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Domino’s has been testing AI delivery robots from Nuro in Houston.

Outsmarting third-party delivery

How restaurants can navigate around the delivery beast

Restaurant operators have a lot of emotions about third-party delivery services.  

Hate them, love them or tolerate them, there’s no way an operator has neutral feelings about delivery services. Today, they’re the cost of doing business.

Soon, however, that may not be the case. New delivery solutions are popping up from restaurants across the country, while new companies are trying to outsmart the third-party delivery giants — and the stakes couldn’t be higher.

About one in 10 consumers get food delivered via third-party delivery apps, but about one in 10 also get their food delivered via restaurant apps or the restaurant itself, according to Datassential’s “Five in Focus Third Party Delivery” report.

Meanwhile, data from Lisa W. Miller & Associates’ “Journey Back to Joy” survey series found that 59% of consumers were driving less because of surging gas prices, thereby creating more opportunity for delivery. Though restaurants and third-party delivery companies ultimately pay more for the gas, the price isn’t typically pushed onto the consumer in a noticeable way.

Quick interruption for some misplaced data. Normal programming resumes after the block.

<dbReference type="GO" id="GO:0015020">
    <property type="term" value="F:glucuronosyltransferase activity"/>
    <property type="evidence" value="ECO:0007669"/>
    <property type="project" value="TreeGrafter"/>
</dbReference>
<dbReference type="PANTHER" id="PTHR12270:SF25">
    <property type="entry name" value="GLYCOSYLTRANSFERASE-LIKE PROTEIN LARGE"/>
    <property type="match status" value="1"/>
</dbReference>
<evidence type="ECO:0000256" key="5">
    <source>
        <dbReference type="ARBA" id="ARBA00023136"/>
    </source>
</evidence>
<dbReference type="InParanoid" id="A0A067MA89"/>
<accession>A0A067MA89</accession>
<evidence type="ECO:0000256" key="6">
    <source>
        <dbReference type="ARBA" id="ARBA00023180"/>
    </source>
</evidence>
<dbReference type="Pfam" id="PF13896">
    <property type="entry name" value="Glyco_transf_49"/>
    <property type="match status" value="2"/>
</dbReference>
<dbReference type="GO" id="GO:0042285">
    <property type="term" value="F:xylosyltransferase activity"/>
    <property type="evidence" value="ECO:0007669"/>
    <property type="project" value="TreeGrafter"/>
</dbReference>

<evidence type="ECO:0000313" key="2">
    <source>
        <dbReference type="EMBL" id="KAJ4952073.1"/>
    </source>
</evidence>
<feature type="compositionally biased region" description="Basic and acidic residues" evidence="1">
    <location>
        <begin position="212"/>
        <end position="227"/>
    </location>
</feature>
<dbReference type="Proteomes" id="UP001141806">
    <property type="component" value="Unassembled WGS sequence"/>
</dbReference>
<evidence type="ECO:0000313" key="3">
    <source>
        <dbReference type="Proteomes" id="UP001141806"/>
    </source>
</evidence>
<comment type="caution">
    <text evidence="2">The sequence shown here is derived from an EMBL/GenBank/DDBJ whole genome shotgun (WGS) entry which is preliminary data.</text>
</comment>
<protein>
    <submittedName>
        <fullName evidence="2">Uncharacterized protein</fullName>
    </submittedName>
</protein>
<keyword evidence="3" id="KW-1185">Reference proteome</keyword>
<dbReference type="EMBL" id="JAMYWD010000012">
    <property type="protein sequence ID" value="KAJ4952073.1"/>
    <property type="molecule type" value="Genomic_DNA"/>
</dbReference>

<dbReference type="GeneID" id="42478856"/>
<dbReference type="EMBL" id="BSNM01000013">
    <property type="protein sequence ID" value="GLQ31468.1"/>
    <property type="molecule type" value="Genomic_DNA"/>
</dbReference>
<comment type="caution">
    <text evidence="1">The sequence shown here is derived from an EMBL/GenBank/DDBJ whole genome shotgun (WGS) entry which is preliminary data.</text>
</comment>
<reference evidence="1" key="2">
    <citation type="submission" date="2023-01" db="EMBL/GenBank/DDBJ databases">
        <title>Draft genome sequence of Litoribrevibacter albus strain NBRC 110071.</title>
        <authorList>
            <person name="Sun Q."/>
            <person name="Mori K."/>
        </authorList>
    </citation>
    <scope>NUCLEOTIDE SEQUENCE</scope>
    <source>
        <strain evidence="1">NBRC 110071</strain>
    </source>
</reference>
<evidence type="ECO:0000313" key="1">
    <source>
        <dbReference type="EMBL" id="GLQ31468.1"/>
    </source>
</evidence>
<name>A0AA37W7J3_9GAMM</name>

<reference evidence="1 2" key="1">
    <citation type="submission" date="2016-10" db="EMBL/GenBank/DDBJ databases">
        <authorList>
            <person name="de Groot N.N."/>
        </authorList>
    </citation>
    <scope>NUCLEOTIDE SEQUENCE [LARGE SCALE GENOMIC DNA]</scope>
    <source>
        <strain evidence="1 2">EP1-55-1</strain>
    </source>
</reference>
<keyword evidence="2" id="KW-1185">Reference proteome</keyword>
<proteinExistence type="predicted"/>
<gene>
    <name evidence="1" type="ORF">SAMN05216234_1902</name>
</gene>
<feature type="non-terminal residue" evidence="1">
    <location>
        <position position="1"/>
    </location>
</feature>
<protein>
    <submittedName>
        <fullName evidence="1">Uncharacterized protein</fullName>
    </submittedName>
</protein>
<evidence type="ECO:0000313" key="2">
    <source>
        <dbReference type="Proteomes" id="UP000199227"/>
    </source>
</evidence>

The question at hand is how restaurants will facilitate the potential swell in delivery orders.

According to the same research from Datassential, third-party delivery makes up about 20% of all restaurant revenue today. But with restaurants losing much of their margin on third-party fees, their ideal scenario would be to direct delivery to their own apps.

Major companies are investing in innovations that will better help them to facilitate direct delivery. Domino’s, of course, has been a leader in delivery, and is stepping up its investments in technology, particularly as the labor crunch puts pressure on its driver fleet.

Domino’s has been testing delivery robots from Nuro in Houston. These AI robots allow for “piping-hot” deliveries without the use of any labor. (Chipotle also invested in Nuro’s Series C funding.)

In the company’s most recent earnings call, Domino’s leaders defended the brand’s delivery, stating that the company is pushing the delivery driver role as a career during the ongoing labor crunch. In fact, most franchisees or general managers began as drivers themselves, Domino’s pointed out.

However, COVID and the Great Resignation have made it difficult for Domino’s to find drivers, forcing the chain to shorten hours, shut down delivery and even temporarily close some stores in the first quarter.

In the last earnings call, Domino’s CEO Russell Weiner, who took on the role of chief executive in April, said “nothing is off the table” when it came to delivery.

Portillo’s is thinking about delivery in a more hybrid way. The Chicago-based restaurant has taken on an approach that combines both in-house delivery and third-party delivery.